NYC's Marking Time exhibit takes on US mass incarceration
New York, New York - The image in the window announcing the Schomburg Center's current art exhibition holds a sad resonance to many who pass it in New York's Harlem neighborhood.
The piece by Larry Cook shows a Black man with his back to the camera in a pose and composition evocative of a prison waiting area in the moments before seeing a loved one.
"It gets a lot of attention," said Nicole Fleetwood, curator of the show Marking Time: Art in the Age of Mass Incarceration.
"Harlem is a hyper-incarcerated community in a global cultural landmark," said Fleetwood, adding that the Cook piece feels "very familiar" to locals.
The exhibit is comprised of works by artists who have been incarcerated or others – like Cook, whose uncles were incarcerated – who have seen the effects up close.
Critics often point to America's exceptionally high per-capita incarceration rate as evidence of a draconian justice system in need of change.
The exhibit, which has traveled around the United States, showcases the psychological costs of what the show refers to as the "carceral state."
The art is an "insistence of presence," Fleetwood said. "It's an insistence to connect with their loved ones and a larger aesthetic community and a larger political movement of people who want to end the current system that we have."
"Each face has a story"
Among the most striking works is a series of portraits of incarcerated men.
Artist Mark Loughney, who was in prison for 10 years on an arson-related assault charge, said he did the drawings whenever he had time in common spaces at the medium-security state prison in Pennsylvania, like gymnasiums.
While there was often a clamor – the prison holds around 2,000 inmates, some of whom are serving life sentences – the experience was "very meditative," he recalled.
"For a lot of these guys, I think it was really meaningful," he said. "Just to be part of something that they could kind of assert their individualism and identity and humanity."
Loughney said he began the sketches as a way to earn commissary money from men who wanted to send the picture to their families.
But after the first 100 or so were exhibited in 2017 in his hometown in Pennsylvania in a show organized by relatives, Loughney realized the potential for a larger statement.
At the Schomburg, the portraits stretch out over five gallery walls, each containing rows and rows of images. The sitters, portrayed from the shoulder up, look out to the side, wearing resolute, sober expressions. None are identified by name, nor does the show explain why they are in prison.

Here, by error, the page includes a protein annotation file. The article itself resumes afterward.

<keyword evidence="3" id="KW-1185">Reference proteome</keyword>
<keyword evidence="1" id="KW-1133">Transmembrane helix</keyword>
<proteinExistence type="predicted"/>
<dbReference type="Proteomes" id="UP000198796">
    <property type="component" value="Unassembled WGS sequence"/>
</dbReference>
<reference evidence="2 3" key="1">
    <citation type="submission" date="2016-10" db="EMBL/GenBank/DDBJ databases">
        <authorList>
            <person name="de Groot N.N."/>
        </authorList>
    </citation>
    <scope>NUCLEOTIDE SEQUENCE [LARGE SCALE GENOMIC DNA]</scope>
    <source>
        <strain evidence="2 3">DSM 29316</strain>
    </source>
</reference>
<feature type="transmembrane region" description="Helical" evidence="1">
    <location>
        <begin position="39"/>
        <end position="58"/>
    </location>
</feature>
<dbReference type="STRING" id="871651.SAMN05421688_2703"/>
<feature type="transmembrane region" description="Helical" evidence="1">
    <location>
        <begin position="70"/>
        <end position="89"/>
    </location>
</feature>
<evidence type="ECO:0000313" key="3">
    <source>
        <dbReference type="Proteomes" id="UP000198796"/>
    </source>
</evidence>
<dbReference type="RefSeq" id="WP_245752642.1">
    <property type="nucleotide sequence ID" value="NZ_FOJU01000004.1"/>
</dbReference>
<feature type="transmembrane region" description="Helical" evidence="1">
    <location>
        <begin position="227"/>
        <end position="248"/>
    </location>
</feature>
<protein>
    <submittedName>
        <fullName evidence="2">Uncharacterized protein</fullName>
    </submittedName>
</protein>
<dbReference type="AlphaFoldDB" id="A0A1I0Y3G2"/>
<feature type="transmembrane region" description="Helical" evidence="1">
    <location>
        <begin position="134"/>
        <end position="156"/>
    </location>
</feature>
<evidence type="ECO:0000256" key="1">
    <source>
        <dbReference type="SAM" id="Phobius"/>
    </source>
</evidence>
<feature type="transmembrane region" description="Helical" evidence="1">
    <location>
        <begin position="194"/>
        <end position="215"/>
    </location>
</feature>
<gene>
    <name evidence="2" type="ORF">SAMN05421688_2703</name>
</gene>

Like the overall US prison population, the overwhelming number of the 770 sitters are Black men and other men of color.
"Prison has a way of erasing people," Loughney, who himself is white, said. "If you look at these portraits, each face has a story."
Loughney was released in 2022, but plans to continue the project with sketches of activists and others who back reform.
"I have a mission now," Loughney said. "Mass incarceration isn't something that people are thinking about or talking about. And I think it's one of the most salient issues in our country."
The United States has 5.4 million people under supervision in the criminal justice system, with 1.8 million incarcerated and the rest under parole or probation, according to the Bureau of Justice Statistics.
This population is dominated by ethnic minorities, poor people, immigrants and people with substance abuse problems, said Fleetwood, a professor of communications at New York University.
"It's a system that reproduces inequality and that continues to impoverish and make vulnerable the lives of people that are already at the margins of society," she said.
Fleetwood began the project more than a decade ago, in part to "grieve" family members who were incarcerated. As she shared their images in talks at universities and museums, she encountered more people with the same experience.
She said the project grew organically, spawning an award-winning book and the exhibit, which originally premiered in Queens in September 2020.
The show has also traveled to Fleetwood's home state of Ohio, Brown University in Rhode Island, and Birmingham, Alabama, where some prisons are built on former slave-owning plantations.
With each incarnation, the art selected changes a bit. Fleetwood expects the show to travel further, possibly to Canada or Europe.
"People are in awe of the art," Fleetwood said of the reception. "And they also leave more committed than ever to ending the criminal legal system that currently locks up many millions of people."
Cover photo: DIANE DESOBEAU / AFP